Movie stars are well known (or not) for their scandals (real or imagined) popping up from time to time in the tabloid press. Very often, attempts to mitigate the damage of an embarrassing disclosure do more harm than good. An example of this is the current Kristen Stewart/Robert Pattinson/Rupert Sanders story. After photos of Stewart and Sanders (a married man with children) surfaced, naturally her relationship with her Twilight co-star Pattinson became somewhat complicated. In an effort to mitigate the damage, Stewart made a very public apology to Pattinson. This effort backfired as she caught criticism for everything ranging from the public nature of what most would consider a private message to the content for not being apologetic enough concerning the impact on Sander’s marriage and children to the impact the negative press would have on the forthcoming installment of the Twilight series. This in turn led to speculation that the studio might be reconsidering her for future roles as well as much distress among the Twilight fans. To complete this study in contrasts, consider the recent development in this story where Stewart (possibly after taking advice from her former co-star and actress/director well acquainted with the silence strategy, Jodie Foster) is now refusing to answer questions about her and Pattinson’s relationship.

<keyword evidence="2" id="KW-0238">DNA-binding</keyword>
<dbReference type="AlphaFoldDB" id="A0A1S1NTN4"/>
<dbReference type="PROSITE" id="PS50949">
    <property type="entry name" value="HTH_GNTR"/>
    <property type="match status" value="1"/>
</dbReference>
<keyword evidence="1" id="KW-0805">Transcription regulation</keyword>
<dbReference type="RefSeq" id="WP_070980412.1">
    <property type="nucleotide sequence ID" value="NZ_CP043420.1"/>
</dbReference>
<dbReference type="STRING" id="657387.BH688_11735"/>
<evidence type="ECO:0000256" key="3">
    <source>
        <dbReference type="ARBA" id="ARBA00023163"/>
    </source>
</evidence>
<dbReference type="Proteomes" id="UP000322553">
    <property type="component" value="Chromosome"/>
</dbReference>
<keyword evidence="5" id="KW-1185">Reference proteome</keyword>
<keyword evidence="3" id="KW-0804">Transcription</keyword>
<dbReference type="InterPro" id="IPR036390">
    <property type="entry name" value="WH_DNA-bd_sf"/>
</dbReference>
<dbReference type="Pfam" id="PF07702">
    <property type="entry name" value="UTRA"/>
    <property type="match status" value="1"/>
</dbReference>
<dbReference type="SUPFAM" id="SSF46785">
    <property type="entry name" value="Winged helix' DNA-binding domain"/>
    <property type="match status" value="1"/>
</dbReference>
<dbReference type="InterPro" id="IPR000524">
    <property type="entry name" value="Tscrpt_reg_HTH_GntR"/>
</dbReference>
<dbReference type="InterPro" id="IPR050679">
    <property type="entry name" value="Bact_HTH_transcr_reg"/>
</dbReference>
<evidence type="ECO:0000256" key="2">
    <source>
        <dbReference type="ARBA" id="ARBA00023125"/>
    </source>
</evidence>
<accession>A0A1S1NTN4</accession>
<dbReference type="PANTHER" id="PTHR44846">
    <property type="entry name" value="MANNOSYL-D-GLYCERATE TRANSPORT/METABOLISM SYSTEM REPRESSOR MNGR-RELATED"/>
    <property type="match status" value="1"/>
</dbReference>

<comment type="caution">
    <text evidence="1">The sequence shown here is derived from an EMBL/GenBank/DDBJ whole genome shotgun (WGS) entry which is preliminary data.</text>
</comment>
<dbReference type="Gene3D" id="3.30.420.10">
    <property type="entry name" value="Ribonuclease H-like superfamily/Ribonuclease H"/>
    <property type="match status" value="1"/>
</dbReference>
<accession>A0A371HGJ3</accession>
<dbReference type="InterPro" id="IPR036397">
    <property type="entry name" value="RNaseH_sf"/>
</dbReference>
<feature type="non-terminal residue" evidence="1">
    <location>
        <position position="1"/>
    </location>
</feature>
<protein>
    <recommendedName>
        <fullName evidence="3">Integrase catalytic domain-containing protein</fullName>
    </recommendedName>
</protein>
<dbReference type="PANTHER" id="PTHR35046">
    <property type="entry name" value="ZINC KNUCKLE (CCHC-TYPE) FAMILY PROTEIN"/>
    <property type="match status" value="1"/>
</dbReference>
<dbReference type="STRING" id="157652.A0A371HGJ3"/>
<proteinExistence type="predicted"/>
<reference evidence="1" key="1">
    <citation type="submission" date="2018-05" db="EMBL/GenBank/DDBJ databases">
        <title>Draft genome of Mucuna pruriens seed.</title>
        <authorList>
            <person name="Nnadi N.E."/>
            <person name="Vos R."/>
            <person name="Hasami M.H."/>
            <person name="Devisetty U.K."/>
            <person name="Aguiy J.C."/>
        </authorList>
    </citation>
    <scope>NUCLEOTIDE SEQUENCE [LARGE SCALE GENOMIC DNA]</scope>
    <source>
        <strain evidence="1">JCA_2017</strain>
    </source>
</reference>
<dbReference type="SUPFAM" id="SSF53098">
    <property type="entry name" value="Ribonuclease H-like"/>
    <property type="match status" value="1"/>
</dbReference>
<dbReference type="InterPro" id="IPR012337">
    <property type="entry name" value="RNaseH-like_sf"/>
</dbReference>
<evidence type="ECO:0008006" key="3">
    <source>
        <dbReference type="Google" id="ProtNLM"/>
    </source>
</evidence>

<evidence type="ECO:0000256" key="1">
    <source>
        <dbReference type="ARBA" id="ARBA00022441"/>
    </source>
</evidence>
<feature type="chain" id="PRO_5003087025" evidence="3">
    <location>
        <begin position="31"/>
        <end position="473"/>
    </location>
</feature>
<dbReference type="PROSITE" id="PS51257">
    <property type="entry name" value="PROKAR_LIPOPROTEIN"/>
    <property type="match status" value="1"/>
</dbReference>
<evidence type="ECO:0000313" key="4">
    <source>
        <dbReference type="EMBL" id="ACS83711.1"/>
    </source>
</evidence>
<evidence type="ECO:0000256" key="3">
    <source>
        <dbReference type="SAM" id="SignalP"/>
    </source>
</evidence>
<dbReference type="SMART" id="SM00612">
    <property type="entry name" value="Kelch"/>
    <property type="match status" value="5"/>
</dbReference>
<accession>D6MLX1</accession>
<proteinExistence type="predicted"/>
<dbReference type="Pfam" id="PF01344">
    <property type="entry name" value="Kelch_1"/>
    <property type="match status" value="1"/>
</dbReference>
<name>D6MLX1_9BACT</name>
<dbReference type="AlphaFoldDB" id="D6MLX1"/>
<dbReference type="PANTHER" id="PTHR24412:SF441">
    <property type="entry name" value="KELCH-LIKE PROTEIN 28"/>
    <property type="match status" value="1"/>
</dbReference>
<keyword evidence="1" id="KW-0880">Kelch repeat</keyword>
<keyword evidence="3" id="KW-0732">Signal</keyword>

In the political arena, silence is playing a larger part than usual in the Presidential campaign. The Romney campaign is trying silence as a tactic on his business dealings, his tax returns and the more extremist views of his choice in Vice Presidential running mate Paul Ryan. So far this application of the tactic has generally backfired miserably. For his business dealings, silence makes him look like a liar and a fraud considering it is his past business dealings that make up the bulk of his alleged experience and skill set to lead a nation.  With his taxes, silence simply makes him look like he has something to hide in addition to the arrogance he has displayed on the issue showing him to be massively out of touch with the American people and an elitist with remarks about “you people” and “trust me”. With silence about the points of view of his running mate, Paul Ryan? It is early in the use of that strategy to see how well it will work, but early indications are it is going to only serve to highlight Ryan’s extremist views as the media and the public start asking questions. Another spectacular backfire as Ryan’s stance come under greater scrutiny including his budget proposals (even attacked by Conservative King of Trickle Down Economics – David Stockman), the privatization of Social Security, replacing Medicare with a voucher system (also a form of privatization), cutting funding and participation in Medicaid, his dubious and manifestly politically expedient disavowal of his nearly life long love for Ayn Rand and all things Randian, his hypocritical support for economic stimulus when Bush was for it but attacks on it when it is Obama for economic stimulus, and reports of general dissatisfaction among voters of all persuasions about his selection.